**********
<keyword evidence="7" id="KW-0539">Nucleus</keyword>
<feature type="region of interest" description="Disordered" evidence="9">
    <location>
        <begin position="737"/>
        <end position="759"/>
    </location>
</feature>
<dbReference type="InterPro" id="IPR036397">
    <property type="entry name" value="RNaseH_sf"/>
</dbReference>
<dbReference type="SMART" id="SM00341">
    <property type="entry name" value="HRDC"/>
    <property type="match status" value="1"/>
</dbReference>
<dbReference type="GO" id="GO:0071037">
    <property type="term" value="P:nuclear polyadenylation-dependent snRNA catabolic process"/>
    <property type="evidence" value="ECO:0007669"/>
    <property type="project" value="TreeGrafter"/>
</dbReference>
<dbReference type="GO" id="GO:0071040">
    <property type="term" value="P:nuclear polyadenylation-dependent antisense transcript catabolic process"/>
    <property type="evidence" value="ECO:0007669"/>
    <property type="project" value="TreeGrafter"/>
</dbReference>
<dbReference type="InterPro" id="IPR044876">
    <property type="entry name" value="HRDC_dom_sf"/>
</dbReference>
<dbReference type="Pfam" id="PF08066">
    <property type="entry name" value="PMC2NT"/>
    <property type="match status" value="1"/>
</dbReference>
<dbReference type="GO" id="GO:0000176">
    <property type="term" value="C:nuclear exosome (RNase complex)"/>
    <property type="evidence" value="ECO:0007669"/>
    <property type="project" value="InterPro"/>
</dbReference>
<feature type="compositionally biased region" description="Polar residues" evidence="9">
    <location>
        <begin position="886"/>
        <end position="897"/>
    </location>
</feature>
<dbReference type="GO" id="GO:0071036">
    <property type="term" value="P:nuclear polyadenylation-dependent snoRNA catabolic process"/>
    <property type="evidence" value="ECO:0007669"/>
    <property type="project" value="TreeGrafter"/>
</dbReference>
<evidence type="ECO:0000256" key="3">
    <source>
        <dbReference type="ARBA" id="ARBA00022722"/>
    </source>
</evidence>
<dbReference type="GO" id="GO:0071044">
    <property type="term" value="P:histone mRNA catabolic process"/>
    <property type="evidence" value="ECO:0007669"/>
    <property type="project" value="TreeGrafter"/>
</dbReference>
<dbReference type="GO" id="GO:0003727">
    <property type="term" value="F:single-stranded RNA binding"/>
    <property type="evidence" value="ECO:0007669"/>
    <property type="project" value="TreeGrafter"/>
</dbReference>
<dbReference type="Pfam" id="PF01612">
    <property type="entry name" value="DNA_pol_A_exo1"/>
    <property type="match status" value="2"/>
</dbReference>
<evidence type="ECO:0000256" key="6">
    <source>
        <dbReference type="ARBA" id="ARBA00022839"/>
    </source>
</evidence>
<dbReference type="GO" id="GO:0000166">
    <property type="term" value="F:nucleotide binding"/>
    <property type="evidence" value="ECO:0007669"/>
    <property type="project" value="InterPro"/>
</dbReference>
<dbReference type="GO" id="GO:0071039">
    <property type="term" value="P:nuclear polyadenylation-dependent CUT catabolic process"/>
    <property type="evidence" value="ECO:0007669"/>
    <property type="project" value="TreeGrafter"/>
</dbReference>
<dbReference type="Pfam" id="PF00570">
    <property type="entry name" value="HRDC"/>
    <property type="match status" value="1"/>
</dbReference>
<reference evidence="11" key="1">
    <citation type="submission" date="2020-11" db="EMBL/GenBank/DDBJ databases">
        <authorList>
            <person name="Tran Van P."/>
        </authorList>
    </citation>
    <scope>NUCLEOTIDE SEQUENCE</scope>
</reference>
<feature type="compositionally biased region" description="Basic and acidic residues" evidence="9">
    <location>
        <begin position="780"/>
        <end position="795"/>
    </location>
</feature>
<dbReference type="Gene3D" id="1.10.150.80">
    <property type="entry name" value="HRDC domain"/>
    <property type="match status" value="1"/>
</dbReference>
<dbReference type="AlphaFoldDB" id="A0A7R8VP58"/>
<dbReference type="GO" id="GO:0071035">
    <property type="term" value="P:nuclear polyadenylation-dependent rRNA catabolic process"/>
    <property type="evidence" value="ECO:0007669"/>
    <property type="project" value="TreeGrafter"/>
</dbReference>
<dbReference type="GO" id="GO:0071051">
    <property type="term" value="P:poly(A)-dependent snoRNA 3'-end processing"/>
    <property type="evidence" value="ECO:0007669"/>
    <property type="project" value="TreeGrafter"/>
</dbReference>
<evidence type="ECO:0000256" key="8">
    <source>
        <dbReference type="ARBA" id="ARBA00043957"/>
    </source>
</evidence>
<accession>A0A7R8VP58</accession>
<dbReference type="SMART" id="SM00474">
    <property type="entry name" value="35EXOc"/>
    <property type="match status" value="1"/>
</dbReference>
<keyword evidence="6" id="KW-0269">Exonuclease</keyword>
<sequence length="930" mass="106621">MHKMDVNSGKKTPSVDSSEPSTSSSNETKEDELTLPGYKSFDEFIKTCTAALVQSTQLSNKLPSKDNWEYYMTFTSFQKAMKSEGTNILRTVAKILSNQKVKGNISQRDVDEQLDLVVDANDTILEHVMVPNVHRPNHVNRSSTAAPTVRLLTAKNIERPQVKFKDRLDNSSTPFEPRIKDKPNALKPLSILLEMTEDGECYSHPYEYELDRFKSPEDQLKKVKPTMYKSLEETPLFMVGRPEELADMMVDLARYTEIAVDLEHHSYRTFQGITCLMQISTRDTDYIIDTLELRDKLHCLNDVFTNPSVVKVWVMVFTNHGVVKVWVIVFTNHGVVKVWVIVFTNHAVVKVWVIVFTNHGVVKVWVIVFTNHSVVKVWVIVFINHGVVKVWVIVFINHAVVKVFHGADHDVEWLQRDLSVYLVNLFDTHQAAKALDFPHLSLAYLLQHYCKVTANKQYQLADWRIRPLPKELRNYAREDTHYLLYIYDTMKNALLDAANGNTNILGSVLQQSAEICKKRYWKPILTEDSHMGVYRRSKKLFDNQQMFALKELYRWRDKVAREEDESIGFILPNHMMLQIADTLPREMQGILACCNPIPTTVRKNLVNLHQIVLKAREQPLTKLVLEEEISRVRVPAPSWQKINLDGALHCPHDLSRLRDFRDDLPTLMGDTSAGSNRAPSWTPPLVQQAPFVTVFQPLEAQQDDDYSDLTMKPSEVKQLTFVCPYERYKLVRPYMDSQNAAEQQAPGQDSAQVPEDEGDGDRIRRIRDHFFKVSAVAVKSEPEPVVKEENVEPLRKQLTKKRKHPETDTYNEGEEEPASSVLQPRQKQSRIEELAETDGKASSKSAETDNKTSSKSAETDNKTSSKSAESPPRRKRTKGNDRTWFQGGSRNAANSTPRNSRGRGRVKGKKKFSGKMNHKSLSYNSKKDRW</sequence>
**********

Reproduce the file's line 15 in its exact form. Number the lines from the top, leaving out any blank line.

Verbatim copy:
<dbReference type="GO" id="GO:0071037">